This month Rita Bay’s Blog will check out how our British and American ancestors lived. Homes reflect the availability of resources to the people who built it. Homes also tell us something about the people who built them–what they valued and how they lived.
The earliest visitors to Great Britain had to come and go with the melting and advancing of the glaciers over thousands of years. The first people to settle in Britain were hunter gathers who lived on the resources available. The Star Carr site in Yorkshire is about 10,000 years old. The inhabitants lived on platforms above the lake. Archaeologists discovered red deer bones and antlers were discovered with the flint tools to process their hides and meat.
They also discovered a boat oar, the bones of a dog and an antler headdress. About this time the plain that connected what is now Britain and the European continent was flooded. The flooded area became the North Sea and English Channel.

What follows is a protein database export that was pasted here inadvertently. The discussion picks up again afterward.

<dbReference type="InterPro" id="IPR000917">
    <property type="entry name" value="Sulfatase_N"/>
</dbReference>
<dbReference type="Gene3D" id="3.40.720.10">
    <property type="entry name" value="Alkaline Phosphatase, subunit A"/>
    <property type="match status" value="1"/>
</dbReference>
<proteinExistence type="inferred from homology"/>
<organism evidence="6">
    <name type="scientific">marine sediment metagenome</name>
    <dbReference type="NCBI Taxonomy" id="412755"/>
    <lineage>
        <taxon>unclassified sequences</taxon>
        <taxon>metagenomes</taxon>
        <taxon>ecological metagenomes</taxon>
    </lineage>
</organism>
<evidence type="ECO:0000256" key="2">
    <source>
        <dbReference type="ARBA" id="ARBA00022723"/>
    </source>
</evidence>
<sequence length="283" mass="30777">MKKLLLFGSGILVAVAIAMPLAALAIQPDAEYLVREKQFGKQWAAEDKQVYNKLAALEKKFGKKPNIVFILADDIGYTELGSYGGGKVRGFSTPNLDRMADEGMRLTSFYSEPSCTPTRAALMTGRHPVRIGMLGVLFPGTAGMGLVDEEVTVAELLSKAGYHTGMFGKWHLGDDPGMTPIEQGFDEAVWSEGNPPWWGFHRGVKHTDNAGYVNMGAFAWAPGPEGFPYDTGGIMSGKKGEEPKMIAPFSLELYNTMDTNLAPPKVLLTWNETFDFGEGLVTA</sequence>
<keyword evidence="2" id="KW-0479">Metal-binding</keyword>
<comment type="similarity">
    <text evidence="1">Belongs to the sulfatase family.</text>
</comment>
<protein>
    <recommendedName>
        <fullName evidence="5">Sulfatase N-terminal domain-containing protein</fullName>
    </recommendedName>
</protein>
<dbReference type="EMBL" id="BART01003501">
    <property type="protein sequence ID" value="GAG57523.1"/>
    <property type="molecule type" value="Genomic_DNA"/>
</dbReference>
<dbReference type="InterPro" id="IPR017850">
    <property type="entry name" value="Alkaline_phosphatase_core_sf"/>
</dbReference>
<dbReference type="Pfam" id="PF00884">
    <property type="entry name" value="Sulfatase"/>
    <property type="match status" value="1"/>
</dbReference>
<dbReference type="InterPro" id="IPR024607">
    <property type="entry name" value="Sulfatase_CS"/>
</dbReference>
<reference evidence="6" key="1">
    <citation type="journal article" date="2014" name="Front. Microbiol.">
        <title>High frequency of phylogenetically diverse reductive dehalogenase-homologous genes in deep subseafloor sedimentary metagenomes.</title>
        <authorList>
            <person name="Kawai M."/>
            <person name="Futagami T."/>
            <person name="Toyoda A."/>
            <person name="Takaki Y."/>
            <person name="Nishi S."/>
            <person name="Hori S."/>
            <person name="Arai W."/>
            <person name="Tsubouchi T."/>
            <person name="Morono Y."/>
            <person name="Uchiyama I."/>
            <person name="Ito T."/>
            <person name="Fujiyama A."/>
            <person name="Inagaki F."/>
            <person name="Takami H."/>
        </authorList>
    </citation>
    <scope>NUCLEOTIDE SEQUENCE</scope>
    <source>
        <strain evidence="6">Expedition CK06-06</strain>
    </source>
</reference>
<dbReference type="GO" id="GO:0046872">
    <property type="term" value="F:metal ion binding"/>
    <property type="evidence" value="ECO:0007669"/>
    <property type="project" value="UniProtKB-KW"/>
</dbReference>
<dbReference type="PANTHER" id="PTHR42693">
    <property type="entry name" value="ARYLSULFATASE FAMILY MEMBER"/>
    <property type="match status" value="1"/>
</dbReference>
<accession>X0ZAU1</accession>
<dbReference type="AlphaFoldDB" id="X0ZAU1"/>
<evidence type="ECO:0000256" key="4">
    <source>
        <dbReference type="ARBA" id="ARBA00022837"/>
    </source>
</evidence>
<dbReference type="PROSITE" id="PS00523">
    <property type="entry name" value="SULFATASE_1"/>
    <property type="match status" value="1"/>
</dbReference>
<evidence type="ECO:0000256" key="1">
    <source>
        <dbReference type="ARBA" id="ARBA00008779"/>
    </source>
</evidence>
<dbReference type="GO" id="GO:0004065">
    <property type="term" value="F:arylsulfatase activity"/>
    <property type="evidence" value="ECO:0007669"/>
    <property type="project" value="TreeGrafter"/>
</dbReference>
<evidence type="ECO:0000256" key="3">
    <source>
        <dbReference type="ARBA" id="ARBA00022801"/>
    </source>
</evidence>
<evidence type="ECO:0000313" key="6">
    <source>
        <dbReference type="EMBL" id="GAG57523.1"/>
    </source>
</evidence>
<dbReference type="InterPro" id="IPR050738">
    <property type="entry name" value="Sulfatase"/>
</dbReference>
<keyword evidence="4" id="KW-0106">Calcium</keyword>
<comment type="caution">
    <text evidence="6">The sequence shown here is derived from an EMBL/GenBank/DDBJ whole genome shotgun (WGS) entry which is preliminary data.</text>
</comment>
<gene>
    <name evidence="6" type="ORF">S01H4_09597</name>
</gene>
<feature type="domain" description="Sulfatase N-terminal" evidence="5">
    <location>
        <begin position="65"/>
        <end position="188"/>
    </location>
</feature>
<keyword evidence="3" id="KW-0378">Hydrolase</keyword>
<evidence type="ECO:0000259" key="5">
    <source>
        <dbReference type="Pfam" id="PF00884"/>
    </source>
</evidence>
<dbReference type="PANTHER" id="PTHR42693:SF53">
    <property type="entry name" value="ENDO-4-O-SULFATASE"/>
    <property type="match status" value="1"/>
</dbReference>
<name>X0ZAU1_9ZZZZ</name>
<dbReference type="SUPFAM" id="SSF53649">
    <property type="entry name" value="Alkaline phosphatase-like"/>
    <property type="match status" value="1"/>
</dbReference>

About 5,000 years ago the residents of th community of Skara Brae on the island of Orkney built partially buried homes of stone. The buildings were discovered in 1850 when a storm eroded part of a beach, revealing the settlement. The eight homes were constructed of stone because of the limited amount of wood on the island. Stone is a dense material that insulates well. The residents constructed the homes so they could travel from one area to another without going outside. The one-room homes built around a central fireplace had rudimentary plumbing and cooking facilities. The beds, dressers, and tables were also constructed of stone.
Tomorrow, the Celts & Romans move in. Rita Bay